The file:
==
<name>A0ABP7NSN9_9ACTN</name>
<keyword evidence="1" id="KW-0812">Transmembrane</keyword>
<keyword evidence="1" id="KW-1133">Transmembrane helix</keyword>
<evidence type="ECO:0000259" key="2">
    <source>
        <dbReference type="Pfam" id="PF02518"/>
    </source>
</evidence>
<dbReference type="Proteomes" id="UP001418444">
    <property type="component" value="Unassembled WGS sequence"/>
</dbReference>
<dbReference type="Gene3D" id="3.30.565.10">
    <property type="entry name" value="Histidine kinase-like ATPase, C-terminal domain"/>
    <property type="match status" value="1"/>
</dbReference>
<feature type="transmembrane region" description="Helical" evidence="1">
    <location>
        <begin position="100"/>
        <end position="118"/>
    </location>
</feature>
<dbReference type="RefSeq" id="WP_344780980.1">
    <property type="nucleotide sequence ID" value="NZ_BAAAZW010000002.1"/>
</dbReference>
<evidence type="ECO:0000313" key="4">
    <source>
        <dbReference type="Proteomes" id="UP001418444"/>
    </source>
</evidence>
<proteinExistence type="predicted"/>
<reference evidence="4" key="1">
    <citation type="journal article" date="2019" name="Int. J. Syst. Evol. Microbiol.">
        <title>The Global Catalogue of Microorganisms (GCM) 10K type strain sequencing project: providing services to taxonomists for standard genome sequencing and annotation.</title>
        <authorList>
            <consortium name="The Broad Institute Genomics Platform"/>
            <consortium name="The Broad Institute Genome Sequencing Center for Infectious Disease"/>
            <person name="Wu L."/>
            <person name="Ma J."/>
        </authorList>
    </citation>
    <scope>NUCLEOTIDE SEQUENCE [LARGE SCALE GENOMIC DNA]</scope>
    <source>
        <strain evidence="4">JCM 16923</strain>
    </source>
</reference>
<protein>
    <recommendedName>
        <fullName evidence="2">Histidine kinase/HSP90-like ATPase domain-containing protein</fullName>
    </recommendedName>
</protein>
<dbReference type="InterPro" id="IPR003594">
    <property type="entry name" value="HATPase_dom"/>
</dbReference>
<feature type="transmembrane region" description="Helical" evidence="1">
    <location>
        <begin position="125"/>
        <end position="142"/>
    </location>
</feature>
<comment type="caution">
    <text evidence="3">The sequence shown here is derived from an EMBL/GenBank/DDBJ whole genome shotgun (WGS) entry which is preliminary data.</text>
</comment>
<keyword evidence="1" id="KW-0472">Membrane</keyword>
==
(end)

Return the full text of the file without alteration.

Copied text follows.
<name>A0ABP7NSN9_9ACTN</name>
<keyword evidence="1" id="KW-0812">Transmembrane</keyword>
<keyword evidence="1" id="KW-1133">Transmembrane helix</keyword>
<evidence type="ECO:0000259" key="2">
    <source>
        <dbReference type="Pfam" id="PF02518"/>
    </source>
</evidence>
<dbReference type="Proteomes" id="UP001418444">
    <property type="component" value="Unassembled WGS sequence"/>
</dbReference>
<dbReference type="Gene3D" id="3.30.565.10">
    <property type="entry name" value="Histidine kinase-like ATPase, C-terminal domain"/>
    <property type="match status" value="1"/>
</dbReference>
<feature type="transmembrane region" description="Helical" evidence="1">
    <location>
        <begin position="100"/>
        <end position="118"/>
    </location>
</feature>
<dbReference type="RefSeq" id="WP_344780980.1">
    <property type="nucleotide sequence ID" value="NZ_BAAAZW010000002.1"/>
</dbReference>
<evidence type="ECO:0000313" key="4">
    <source>
        <dbReference type="Proteomes" id="UP001418444"/>
    </source>
</evidence>
<proteinExistence type="predicted"/>
<reference evidence="4" key="1">
    <citation type="journal article" date="2019" name="Int. J. Syst. Evol. Microbiol.">
        <title>The Global Catalogue of Microorganisms (GCM) 10K type strain sequencing project: providing services to taxonomists for standard genome sequencing and annotation.</title>
        <authorList>
            <consortium name="The Broad Institute Genomics Platform"/>
            <consortium name="The Broad Institute Genome Sequencing Center for Infectious Disease"/>
            <person name="Wu L."/>
            <person name="Ma J."/>
        </authorList>
    </citation>
    <scope>NUCLEOTIDE SEQUENCE [LARGE SCALE GENOMIC DNA]</scope>
    <source>
        <strain evidence="4">JCM 16923</strain>
    </source>
</reference>
<protein>
    <recommendedName>
        <fullName evidence="2">Histidine kinase/HSP90-like ATPase domain-containing protein</fullName>
    </recommendedName>
</protein>
<dbReference type="InterPro" id="IPR003594">
    <property type="entry name" value="HATPase_dom"/>
</dbReference>
<feature type="transmembrane region" description="Helical" evidence="1">
    <location>
        <begin position="125"/>
        <end position="142"/>
    </location>
</feature>
<comment type="caution">
    <text evidence="3">The sequence shown here is derived from an EMBL/GenBank/DDBJ whole genome shotgun (WGS) entry which is preliminary data.</text>
</comment>
<keyword evidence="1" id="KW-0472">Membrane</keyword>